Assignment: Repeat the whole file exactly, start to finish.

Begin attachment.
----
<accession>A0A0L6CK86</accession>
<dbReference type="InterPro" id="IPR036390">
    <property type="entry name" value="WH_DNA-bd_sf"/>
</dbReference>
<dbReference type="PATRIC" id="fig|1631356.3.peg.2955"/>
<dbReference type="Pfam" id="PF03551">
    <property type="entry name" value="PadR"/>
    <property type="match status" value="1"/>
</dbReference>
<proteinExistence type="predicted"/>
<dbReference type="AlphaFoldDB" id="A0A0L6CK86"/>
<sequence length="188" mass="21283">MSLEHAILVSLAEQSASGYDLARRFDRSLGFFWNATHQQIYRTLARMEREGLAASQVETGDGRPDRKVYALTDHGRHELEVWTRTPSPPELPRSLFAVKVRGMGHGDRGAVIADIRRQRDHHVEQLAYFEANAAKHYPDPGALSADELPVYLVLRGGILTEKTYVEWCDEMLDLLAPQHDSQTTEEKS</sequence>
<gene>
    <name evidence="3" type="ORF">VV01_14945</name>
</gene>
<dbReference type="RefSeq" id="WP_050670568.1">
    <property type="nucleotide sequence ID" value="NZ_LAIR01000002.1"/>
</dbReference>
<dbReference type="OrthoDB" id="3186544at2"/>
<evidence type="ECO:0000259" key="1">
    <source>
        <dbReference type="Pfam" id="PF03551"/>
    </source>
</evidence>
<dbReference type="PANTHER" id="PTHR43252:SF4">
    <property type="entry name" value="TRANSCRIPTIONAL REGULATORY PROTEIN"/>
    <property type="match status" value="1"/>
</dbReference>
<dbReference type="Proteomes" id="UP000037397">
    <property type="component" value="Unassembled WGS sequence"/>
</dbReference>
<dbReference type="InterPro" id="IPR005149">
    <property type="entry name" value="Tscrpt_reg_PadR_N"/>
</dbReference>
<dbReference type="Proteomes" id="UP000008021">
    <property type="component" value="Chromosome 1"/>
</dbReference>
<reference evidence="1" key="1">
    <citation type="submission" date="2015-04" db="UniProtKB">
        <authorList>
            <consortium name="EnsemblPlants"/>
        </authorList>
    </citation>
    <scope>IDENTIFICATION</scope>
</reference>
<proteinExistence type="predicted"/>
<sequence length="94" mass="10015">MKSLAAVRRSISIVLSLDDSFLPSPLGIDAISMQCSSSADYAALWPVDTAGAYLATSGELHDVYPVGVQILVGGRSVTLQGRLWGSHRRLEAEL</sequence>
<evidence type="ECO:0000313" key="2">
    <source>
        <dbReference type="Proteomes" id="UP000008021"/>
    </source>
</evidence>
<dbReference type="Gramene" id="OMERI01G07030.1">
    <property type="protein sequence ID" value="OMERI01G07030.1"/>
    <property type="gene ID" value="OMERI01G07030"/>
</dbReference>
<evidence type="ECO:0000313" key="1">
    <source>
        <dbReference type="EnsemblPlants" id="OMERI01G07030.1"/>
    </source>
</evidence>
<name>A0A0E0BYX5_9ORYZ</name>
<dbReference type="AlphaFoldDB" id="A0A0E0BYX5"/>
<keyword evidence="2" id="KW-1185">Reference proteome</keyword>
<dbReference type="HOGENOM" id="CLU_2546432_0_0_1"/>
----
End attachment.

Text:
<accession>A0A0L6CK86</accession>
<dbReference type="InterPro" id="IPR036390">
    <property type="entry name" value="WH_DNA-bd_sf"/>
</dbReference>
<dbReference type="PATRIC" id="fig|1631356.3.peg.2955"/>
<dbReference type="Pfam" id="PF03551">
    <property type="entry name" value="PadR"/>
    <property type="match status" value="1"/>
</dbReference>
<proteinExistence type="predicted"/>
<dbReference type="AlphaFoldDB" id="A0A0L6CK86"/>
<sequence length="188" mass="21283">MSLEHAILVSLAEQSASGYDLARRFDRSLGFFWNATHQQIYRTLARMEREGLAASQVETGDGRPDRKVYALTDHGRHELEVWTRTPSPPELPRSLFAVKVRGMGHGDRGAVIADIRRQRDHHVEQLAYFEANAAKHYPDPGALSADELPVYLVLRGGILTEKTYVEWCDEMLDLLAPQHDSQTTEEKS</sequence>
<gene>
    <name evidence="3" type="ORF">VV01_14945</name>
</gene>
<dbReference type="RefSeq" id="WP_050670568.1">
    <property type="nucleotide sequence ID" value="NZ_LAIR01000002.1"/>
</dbReference>
<dbReference type="OrthoDB" id="3186544at2"/>
<evidence type="ECO:0000259" key="1">
    <source>
        <dbReference type="Pfam" id="PF03551"/>
    </source>
</evidence>
<dbReference type="PANTHER" id="PTHR43252:SF4">
    <property type="entry name" value="TRANSCRIPTIONAL REGULATORY PROTEIN"/>
    <property type="match status" value="1"/>
</dbReference>
<dbReference type="Proteomes" id="UP000037397">
    <property type="component" value="Unassembled WGS sequence"/>
</dbReference>
<dbReference type="InterPro" id="IPR005149">
    <property type="entry name" value="Tscrpt_reg_PadR_N"/>
</dbReference>
<dbReference type="Proteomes" id="UP000008021">
    <property type="component" value="Chromosome 1"/>
</dbReference>
<reference evidence="1" key="1">
    <citation type="submission" date="2015-04" db="UniProtKB">
        <authorList>
            <consortium name="EnsemblPlants"/>
        </authorList>
    </citation>
    <scope>IDENTIFICATION</scope>
</reference>
<proteinExistence type="predicted"/>
<sequence length="94" mass="10015">MKSLAAVRRSISIVLSLDDSFLPSPLGIDAISMQCSSSADYAALWPVDTAGAYLATSGELHDVYPVGVQILVGGRSVTLQGRLWGSHRRLEAEL</sequence>
<evidence type="ECO:0000313" key="2">
    <source>
        <dbReference type="Proteomes" id="UP000008021"/>
    </source>
</evidence>
<dbReference type="Gramene" id="OMERI01G07030.1">
    <property type="protein sequence ID" value="OMERI01G07030.1"/>
    <property type="gene ID" value="OMERI01G07030"/>
</dbReference>
<evidence type="ECO:0000313" key="1">
    <source>
        <dbReference type="EnsemblPlants" id="OMERI01G07030.1"/>
    </source>
</evidence>
<name>A0A0E0BYX5_9ORYZ</name>
<dbReference type="AlphaFoldDB" id="A0A0E0BYX5"/>
<keyword evidence="2" id="KW-1185">Reference proteome</keyword>
<dbReference type="HOGENOM" id="CLU_2546432_0_0_1"/>